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At the cost of a green roof, a next-gen biobattery will allow parks and gardens to generate their own lighting and power IoT devices.
Some time ago, we talked about green power generated by plants. Today, we introduce you to a Spanish company pioneering a revolution in energy: bioenergy harnessed from the plant kingdom. They’ve unveiled an advanced biobattery or biological battery model, leveraging a community of microorganisms to generate a modest electric current. Beyond powering up, this technology boasts additional merits, including temperature regulation and a reduction in CO2 emissions.
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Biobatteries are not a recent innovation; their potential began drawing attention in the 1970s. The fundamental principle underpinning biobatteries lies in electrogenic microorganisms—bacteria that exhibit an extraordinary knack for generating electricity during their metabolic processes. Analogous to conventional batteries, biobatteries comprise a positively charged terminal, known as the cathode, and a negatively charged terminal, referred to as the anode. When bacteria metabolize nutrients such as glucose and breathe, they liberate electrons and protons, which are harnessed by these terminals.
These biobatteries present a sustainable avenue for generating energy in environments teeming with organic matter and the right microbial populations. Among the most prevalent microorganisms used are E. coli and Shewanella oneidensis, nicknamed the “electric bacterium.” Yet, until now, commercial biobatteries have grappled with challenges like restricted renewable energy output and, most notably, device instability, resulting in contamination and diminished efficiency.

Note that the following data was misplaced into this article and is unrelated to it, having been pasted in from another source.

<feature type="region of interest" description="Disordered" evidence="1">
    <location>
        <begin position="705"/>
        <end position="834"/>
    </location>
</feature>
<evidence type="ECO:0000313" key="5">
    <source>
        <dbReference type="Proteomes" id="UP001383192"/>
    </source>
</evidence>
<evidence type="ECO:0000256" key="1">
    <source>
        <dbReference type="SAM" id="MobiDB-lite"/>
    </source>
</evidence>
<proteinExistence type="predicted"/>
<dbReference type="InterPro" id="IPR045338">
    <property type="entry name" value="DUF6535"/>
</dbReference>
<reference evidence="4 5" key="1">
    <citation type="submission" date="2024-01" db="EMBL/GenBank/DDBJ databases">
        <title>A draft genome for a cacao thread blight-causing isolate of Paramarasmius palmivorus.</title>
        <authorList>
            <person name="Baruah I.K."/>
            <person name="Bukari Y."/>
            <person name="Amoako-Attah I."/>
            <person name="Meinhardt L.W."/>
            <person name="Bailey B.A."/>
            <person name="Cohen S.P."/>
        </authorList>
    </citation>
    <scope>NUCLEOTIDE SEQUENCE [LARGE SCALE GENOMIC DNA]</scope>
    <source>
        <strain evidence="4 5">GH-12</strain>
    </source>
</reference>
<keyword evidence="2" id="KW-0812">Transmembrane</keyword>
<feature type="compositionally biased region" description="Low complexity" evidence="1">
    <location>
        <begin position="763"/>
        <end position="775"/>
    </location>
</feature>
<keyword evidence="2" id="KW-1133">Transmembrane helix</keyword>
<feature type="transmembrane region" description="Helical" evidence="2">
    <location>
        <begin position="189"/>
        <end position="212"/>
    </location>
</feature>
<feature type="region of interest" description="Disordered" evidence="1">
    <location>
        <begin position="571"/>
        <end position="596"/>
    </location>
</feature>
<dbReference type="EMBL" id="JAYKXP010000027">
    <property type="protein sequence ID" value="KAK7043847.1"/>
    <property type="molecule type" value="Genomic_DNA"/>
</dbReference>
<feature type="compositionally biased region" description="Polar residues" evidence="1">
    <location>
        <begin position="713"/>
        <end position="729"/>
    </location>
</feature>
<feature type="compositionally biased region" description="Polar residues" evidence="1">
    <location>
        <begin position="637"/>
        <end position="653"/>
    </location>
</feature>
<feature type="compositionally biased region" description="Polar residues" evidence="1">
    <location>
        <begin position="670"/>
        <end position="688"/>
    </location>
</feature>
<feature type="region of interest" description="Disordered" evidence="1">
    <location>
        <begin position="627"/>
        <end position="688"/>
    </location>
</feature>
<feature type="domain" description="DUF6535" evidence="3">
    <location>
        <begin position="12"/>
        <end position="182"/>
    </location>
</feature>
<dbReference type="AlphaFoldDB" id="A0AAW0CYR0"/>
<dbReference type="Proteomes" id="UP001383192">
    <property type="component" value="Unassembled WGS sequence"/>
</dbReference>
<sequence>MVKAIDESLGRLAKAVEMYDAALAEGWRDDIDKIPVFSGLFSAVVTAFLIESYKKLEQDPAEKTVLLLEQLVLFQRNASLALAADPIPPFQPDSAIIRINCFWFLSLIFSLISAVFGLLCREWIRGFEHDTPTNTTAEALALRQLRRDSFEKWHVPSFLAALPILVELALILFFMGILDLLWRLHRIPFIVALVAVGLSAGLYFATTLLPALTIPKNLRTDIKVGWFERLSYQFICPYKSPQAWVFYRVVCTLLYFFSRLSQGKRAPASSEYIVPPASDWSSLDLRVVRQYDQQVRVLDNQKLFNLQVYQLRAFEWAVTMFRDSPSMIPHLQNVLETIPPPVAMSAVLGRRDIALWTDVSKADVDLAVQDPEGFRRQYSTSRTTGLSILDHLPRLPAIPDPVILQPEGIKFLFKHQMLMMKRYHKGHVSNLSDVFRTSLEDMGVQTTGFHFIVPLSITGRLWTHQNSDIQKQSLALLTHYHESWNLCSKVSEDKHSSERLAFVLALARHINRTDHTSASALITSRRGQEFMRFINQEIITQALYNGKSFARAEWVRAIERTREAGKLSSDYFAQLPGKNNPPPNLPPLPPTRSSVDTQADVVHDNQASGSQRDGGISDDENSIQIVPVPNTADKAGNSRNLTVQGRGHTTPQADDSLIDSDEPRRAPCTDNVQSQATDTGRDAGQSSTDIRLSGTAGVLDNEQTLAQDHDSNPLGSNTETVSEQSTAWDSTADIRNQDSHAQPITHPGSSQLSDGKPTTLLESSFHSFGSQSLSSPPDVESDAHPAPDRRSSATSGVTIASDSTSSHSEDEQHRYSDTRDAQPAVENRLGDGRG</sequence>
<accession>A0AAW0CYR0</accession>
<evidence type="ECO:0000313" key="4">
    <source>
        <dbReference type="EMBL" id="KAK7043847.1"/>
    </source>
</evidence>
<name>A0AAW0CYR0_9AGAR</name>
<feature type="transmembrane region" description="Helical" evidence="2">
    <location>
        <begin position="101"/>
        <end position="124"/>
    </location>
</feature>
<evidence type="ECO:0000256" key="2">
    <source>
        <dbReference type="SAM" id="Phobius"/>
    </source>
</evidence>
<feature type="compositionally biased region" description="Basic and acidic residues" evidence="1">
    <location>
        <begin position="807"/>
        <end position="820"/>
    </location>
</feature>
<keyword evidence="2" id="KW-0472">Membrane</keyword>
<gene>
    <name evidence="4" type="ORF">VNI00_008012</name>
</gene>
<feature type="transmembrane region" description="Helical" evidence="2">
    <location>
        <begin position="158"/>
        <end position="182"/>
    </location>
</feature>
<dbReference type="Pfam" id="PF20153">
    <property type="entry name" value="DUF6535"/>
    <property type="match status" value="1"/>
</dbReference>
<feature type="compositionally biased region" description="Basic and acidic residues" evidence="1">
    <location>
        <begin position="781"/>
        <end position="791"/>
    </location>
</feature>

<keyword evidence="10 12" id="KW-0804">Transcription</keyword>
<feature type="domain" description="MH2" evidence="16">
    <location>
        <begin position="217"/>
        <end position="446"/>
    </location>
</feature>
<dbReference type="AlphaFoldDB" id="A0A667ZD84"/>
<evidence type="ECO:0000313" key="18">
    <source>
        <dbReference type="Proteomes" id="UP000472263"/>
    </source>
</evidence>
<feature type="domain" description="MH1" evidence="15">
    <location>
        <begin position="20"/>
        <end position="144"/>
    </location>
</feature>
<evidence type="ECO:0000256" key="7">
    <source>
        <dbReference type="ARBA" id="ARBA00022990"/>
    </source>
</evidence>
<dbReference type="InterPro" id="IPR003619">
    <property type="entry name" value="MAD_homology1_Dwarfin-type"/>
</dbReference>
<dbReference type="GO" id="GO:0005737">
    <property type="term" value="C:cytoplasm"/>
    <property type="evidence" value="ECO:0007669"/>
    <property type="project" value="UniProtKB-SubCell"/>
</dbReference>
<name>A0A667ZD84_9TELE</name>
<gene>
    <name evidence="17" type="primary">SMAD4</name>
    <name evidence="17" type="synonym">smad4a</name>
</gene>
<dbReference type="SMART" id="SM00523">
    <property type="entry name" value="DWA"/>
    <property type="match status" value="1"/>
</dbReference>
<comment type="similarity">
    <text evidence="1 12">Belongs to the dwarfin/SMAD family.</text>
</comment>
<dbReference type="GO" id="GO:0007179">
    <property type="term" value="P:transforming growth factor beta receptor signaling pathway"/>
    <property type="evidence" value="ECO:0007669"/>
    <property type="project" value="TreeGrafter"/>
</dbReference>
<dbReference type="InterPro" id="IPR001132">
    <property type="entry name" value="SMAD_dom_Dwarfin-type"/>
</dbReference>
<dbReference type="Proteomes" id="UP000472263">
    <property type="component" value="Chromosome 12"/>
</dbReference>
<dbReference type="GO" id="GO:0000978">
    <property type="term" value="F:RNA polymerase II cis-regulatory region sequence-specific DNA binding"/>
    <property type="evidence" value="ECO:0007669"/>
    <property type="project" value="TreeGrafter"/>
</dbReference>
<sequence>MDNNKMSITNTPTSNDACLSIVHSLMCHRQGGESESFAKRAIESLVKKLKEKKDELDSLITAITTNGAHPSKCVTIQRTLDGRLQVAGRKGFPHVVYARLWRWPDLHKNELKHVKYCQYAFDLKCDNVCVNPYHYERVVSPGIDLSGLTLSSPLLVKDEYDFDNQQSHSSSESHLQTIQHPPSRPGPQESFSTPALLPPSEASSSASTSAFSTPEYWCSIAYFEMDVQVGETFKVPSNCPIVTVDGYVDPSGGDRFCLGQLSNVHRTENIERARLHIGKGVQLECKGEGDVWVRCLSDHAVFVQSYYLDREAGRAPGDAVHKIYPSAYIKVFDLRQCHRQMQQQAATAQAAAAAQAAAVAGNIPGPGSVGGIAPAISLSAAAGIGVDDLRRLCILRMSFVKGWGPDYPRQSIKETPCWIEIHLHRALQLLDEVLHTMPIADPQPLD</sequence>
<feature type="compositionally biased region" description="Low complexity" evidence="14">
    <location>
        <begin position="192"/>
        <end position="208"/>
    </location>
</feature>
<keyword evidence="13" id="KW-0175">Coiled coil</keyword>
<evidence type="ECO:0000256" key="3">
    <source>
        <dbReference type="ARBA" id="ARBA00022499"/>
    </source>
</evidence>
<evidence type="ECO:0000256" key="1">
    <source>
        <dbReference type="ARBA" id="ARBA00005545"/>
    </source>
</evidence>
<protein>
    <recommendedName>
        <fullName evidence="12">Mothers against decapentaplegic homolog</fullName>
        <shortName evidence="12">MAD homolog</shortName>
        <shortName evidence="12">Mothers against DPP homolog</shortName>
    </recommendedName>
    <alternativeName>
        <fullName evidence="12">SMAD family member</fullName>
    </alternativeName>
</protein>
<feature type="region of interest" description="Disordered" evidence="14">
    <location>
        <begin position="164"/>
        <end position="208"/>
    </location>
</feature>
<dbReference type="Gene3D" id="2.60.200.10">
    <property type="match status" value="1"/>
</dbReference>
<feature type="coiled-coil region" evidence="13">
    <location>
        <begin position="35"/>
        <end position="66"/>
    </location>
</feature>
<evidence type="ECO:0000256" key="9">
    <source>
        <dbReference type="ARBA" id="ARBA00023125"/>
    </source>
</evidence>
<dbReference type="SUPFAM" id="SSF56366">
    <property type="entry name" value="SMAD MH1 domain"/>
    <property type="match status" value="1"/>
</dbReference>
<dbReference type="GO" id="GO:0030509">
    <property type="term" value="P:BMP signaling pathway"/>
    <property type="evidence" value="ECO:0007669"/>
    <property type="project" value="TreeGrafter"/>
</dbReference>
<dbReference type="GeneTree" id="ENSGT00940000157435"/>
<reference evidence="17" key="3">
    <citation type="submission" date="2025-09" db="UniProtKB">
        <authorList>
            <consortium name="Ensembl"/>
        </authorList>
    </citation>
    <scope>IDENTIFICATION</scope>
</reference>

One inspiring development comes from a Spanish company that launched its biobattery model in 2022. The project encountered a common stumbling block faced by earlier biobattery endeavors—device failure when confronted with the elements. The solution was creating a “bacteria hotel,” an environment conducive to electrogenic or electrophilic microorganisms naturally occurring in the wild.
The company’s primary model is a terrestrial panel integrated with an underground irrigation system. This innovation allows irrigation and rainwater to deliver essential nutrients and fertilizers to the base, where bacteria within microbial cells break down organic matter, simultaneously releasing electrons.
As per the manufacturer’s claims, a 7x7 square meter panel can generate 15 Wh/day, sufficient to power six small light fixtures or one substantial lighting source alongside motion sensors. Moreover, they offer digital panels for real-time or remote electricity production and battery health monitoring.
This technology, costing akin to traditional green roofs, holds the potential to illuminate urban parks and gardens while powering IoT devices like air pollution meters.
The first biobatteries have already found homes in office buildings, parks, hotels, and even Silicon Valley’s 21st Century Monument. Furthermore, they can be seamlessly incorporated into urban furniture, transforming plant-adorned benches into cellphone charging stations. The company has also introduced other technologies, including a system that harnesses plants’ sensitivity to electric current as switches—simply touching their leaves can activate or deactivate lights and other devices.
At the core of the appeal of these biobatteries is their eco-friendliness and sustainability, ensuring round-the-clock electricity generation. However, their benefits extend far beyond this primary virtue. The manufacturer asserts that integrated irrigation can translate into up to 50% water savings, with surface temperatures lowered by as much as 4ºC and CO2 emissions curbed by up to 334.4 grams per square meter annually.
If you want to learn more about the world of biobatteries or biological batteries, you can check out this article that explores the technology in-depth and talks about a new generation of origami batteries. There are also other ways to generate electricity on a small scale and in a renewable way, such as triboelectricity.